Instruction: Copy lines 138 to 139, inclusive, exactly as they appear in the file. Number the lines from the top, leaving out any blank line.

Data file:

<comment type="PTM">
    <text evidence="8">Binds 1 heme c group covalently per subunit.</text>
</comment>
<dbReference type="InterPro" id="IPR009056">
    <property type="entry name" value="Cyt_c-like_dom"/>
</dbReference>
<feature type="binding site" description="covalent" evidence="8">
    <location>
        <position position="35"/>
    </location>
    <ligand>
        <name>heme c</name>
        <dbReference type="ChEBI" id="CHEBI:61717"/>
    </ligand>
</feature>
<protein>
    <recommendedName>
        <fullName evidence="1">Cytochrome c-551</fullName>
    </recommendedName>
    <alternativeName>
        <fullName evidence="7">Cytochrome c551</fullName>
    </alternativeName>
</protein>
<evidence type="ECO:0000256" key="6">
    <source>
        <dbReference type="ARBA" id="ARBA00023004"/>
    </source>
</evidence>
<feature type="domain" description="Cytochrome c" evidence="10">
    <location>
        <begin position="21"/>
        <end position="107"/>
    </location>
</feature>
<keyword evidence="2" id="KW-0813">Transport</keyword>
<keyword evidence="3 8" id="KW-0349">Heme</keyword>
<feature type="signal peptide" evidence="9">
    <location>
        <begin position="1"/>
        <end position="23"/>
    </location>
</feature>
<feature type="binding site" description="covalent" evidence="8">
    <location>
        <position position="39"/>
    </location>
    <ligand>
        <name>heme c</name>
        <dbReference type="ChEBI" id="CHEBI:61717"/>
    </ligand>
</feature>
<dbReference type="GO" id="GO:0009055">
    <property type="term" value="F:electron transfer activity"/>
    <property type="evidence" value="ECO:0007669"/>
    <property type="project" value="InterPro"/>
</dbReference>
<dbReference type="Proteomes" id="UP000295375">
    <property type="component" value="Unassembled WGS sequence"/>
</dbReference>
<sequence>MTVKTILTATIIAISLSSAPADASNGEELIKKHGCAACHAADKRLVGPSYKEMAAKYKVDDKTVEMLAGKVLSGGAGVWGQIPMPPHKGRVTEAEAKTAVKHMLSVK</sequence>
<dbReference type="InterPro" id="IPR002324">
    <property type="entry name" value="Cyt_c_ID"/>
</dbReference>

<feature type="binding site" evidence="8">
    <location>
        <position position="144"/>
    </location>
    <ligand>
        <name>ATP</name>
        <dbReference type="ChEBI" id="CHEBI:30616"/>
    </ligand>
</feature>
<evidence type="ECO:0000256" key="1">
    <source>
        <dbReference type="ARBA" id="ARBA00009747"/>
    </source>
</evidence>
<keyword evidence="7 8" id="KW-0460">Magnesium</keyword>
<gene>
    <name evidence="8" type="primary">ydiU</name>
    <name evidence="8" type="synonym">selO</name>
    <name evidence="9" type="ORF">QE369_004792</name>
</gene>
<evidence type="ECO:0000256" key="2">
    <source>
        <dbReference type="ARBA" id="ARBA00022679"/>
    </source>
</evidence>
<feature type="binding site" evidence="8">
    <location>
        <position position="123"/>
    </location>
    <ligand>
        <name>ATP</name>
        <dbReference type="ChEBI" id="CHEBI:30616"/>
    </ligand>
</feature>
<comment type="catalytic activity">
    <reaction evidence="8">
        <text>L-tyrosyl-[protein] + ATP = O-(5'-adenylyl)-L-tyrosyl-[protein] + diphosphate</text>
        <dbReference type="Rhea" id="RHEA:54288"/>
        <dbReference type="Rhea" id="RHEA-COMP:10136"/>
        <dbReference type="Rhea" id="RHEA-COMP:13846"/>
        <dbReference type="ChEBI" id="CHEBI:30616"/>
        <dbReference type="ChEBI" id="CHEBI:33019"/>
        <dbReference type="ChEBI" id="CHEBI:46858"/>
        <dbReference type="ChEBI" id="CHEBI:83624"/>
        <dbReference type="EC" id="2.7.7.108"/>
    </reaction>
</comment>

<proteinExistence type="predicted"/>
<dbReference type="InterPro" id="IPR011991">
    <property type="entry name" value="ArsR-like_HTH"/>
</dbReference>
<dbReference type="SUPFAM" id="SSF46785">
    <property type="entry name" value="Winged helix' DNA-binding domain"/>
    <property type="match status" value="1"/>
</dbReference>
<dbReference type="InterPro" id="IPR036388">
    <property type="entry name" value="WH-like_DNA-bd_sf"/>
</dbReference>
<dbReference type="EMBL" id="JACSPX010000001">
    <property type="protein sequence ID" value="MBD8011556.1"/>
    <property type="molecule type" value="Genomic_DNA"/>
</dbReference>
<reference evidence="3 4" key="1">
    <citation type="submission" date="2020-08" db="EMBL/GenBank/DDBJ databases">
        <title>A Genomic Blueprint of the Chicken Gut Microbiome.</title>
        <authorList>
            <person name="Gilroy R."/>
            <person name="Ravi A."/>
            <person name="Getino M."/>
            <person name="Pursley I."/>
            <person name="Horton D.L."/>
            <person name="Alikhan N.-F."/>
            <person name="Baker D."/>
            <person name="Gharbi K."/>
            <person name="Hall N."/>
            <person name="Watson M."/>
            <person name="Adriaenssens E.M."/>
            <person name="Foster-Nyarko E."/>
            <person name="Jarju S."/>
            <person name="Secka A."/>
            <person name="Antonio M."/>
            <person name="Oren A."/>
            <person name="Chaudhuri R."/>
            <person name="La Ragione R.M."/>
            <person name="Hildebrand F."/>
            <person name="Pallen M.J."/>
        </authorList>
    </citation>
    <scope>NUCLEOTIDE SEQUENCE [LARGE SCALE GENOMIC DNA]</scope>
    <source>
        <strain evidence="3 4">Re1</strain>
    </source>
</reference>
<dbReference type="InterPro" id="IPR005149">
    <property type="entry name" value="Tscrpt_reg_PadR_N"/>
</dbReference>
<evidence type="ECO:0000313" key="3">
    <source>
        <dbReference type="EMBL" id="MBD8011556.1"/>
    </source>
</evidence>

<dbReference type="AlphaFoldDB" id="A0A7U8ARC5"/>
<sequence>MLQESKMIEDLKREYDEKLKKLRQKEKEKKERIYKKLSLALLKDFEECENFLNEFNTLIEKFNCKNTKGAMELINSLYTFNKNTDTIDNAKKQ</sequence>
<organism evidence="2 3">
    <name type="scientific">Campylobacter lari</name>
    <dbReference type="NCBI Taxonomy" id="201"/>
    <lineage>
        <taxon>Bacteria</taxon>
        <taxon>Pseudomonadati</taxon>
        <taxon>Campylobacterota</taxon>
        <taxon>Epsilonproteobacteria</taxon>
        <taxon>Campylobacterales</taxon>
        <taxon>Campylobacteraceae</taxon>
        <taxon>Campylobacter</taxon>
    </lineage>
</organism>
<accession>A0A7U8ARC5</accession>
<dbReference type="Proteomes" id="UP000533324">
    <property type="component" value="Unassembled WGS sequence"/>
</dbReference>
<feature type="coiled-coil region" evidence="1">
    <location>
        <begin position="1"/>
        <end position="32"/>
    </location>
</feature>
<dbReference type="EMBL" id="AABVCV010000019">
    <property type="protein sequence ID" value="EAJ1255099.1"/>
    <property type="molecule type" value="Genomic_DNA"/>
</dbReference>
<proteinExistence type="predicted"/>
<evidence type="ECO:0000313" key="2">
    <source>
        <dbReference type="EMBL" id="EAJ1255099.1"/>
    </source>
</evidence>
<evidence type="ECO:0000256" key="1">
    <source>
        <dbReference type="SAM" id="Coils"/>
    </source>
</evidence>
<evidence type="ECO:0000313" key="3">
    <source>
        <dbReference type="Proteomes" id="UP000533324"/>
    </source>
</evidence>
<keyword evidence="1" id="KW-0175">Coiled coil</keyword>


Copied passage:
            <person name="Hall N."/>
            <person name="Watson M."/>